It is likely that the slaves who arrived in Jamestown had been baptized Catholic and had Christian names.
For the next 200 years, the slave trade exported slaves from Angola, Ghana, Senegal and other parts of West Africa to America's South.
Many worshipped in established, predominantly white congregations, but by the late 18th century, blacks had begun to congregate in self-help and benevolent associations called African Societies.
Functioning as quasi-religious organizations, these societies often gave rise to independent black churches.
They came from the kingdoms of Ndongo and Kongo, in present-day Angola and the coastal Congo.
In the 1500s, the Portuguese conquered both kingdoms and carried Catholicism to West Africa.
" Wright's most famous parishioner was the leading Democratic contender for the presidential nomination, Barack Obama. Obama seized the moment to deliver a profound meditation on race in America, a speech titled "A More Perfect Union." Tracing the deep historical roots of racial inequality and injustice, Obama put Wright's anger into historical context.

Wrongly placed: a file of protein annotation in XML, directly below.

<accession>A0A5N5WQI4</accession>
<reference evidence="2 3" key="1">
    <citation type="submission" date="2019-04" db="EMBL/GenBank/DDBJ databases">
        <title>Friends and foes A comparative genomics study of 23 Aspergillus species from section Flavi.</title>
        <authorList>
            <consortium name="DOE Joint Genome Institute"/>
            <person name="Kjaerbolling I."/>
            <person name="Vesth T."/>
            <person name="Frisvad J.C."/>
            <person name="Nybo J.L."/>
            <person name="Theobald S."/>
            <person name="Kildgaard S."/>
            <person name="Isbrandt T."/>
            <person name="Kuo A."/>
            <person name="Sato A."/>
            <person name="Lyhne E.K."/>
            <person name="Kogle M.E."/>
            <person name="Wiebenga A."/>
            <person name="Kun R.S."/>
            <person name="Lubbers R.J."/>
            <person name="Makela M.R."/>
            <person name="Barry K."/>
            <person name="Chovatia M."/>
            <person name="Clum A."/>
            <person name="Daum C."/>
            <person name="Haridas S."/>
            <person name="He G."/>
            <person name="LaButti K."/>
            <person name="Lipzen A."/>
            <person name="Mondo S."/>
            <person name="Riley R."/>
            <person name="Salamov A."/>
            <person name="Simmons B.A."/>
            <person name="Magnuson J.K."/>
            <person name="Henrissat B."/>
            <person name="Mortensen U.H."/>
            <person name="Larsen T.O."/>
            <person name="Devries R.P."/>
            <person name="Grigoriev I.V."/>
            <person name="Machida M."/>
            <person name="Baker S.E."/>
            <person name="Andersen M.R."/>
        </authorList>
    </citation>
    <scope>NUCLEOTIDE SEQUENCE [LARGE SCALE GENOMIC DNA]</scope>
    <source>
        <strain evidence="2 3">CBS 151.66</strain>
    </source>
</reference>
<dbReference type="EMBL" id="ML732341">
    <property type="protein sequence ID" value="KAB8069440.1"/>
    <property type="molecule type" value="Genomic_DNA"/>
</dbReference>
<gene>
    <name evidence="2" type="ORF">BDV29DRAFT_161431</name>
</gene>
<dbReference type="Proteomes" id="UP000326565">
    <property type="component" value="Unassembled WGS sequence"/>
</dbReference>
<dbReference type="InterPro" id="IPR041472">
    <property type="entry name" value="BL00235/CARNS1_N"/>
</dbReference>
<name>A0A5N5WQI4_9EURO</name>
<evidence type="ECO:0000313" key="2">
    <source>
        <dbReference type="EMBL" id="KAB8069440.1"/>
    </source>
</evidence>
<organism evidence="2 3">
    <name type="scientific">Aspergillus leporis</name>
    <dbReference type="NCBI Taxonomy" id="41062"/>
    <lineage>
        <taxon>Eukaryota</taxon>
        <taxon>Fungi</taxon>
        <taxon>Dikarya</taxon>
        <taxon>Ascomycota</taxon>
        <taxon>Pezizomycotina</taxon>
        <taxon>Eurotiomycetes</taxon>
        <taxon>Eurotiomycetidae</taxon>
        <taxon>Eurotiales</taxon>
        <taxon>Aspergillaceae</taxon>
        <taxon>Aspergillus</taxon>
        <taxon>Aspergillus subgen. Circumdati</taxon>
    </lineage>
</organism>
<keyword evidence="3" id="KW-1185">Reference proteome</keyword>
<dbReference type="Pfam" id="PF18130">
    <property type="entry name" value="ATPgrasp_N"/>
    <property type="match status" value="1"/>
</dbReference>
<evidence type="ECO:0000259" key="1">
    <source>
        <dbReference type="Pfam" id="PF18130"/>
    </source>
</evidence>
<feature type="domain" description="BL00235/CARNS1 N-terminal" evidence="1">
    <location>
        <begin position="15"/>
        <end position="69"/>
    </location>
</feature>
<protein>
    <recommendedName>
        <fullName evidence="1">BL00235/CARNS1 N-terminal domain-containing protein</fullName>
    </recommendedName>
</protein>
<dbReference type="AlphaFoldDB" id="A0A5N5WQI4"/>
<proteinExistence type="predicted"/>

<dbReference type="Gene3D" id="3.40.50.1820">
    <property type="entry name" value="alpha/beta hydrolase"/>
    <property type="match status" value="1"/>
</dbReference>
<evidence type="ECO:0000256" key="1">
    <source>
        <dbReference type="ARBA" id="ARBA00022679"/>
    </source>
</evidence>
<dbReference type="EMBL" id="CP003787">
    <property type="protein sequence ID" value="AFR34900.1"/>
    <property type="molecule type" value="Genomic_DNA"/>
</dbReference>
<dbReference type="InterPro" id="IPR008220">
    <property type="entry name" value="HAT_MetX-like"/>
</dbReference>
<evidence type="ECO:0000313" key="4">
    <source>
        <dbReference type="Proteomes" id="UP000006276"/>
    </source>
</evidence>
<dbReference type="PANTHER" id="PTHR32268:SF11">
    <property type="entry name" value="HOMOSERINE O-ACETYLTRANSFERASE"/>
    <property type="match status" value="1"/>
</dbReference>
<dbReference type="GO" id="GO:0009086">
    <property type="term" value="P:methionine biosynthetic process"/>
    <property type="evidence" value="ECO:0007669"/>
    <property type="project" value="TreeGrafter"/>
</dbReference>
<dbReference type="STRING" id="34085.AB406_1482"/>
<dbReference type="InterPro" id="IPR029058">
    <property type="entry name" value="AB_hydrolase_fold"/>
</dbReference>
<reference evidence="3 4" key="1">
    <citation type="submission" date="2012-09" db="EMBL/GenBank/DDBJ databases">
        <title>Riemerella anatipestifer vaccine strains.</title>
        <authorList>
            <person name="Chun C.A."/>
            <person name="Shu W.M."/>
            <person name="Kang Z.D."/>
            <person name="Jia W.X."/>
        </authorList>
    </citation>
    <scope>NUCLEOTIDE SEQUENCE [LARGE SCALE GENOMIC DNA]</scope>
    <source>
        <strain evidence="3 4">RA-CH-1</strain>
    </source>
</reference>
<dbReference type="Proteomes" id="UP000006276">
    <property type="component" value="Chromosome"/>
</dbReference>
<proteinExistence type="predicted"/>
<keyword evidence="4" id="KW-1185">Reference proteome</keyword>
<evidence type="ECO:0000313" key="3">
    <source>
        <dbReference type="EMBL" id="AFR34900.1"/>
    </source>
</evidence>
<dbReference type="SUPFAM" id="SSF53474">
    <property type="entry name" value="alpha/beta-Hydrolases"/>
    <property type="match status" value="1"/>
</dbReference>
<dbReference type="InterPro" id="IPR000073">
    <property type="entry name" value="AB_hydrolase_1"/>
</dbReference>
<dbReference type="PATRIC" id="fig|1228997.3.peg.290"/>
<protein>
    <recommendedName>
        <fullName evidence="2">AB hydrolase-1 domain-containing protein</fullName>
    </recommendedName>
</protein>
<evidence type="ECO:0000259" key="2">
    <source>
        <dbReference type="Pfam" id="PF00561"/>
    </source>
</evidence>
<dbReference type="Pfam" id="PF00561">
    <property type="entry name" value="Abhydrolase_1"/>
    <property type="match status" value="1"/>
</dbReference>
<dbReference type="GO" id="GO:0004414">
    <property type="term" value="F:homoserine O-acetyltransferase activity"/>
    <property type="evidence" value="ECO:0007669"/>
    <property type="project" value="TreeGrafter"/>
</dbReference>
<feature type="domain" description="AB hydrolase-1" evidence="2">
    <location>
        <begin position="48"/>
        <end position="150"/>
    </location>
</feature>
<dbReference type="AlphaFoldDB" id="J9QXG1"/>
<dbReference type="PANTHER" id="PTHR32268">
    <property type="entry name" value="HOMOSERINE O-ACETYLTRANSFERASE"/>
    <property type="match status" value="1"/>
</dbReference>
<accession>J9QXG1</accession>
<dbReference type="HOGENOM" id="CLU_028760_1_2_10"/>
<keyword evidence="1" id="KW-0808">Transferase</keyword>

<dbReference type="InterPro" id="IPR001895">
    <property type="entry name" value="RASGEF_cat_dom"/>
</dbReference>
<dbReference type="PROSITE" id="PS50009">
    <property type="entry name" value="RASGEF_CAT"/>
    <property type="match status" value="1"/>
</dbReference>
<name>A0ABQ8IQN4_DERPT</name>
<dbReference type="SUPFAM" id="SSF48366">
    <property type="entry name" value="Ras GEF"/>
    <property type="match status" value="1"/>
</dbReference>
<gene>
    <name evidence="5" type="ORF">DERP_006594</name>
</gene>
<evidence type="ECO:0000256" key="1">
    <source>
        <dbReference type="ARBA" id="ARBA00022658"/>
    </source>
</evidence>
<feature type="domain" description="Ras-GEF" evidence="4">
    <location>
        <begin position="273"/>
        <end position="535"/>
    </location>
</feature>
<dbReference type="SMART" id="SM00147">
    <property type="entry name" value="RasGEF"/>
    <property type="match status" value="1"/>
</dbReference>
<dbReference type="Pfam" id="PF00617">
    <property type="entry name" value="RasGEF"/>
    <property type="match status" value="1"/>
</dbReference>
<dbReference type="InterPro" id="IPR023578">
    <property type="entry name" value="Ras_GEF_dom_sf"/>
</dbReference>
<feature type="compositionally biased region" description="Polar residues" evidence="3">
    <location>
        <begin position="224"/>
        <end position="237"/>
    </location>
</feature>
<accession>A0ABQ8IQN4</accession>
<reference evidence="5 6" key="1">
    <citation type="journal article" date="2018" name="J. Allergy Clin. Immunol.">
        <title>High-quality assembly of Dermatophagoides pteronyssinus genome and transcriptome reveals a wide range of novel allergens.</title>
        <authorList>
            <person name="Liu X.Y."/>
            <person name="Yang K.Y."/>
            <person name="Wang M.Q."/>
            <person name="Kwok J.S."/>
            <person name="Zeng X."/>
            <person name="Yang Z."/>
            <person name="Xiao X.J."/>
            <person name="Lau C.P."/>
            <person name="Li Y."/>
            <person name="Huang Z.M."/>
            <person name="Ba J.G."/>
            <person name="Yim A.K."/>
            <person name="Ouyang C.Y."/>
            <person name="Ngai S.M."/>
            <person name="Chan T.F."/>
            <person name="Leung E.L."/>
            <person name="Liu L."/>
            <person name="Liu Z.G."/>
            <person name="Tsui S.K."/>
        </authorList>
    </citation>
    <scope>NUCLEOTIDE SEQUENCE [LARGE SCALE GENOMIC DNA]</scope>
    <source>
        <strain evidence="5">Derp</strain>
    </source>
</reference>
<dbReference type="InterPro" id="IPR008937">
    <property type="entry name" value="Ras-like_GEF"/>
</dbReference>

Trinity was Obama's spiritual home -- the place where he had found religion, where he was married, and where his daughters had been baptized. In very personal terms, he also described his experience at Trinity: Like other black churches, Trinity's services are full of raucous laughter and sometimes bawdy humor.
Yet most of the enslaved lay outside the institutional church.
Additional credits include Vietnam: A Television History, AMERICAN EXPERIENCE, Castro’s Challenge, The Kennedys, Nixon and Julia! In the fall of 2008, newspapers, talk shows and blogs exploded with news that the Rev.
Jeremiah Wright, the African American minister from Chicago's Trinity Church, had denounced the United States with inflammatory language: "God damn America! While many white voters seemed surprised, puzzled and shocked by Wright's angry rhetoric, African Americans were less so.
Here they provided the hard manual labor that supported the South's biggest crops: cotton and tobacco.
In the South, Anglican ministers sponsored by the Society for the Propagation of the Gospel, founded in England, made earnest attempts to teach Christianity by rote memorization; the approach had little appeal.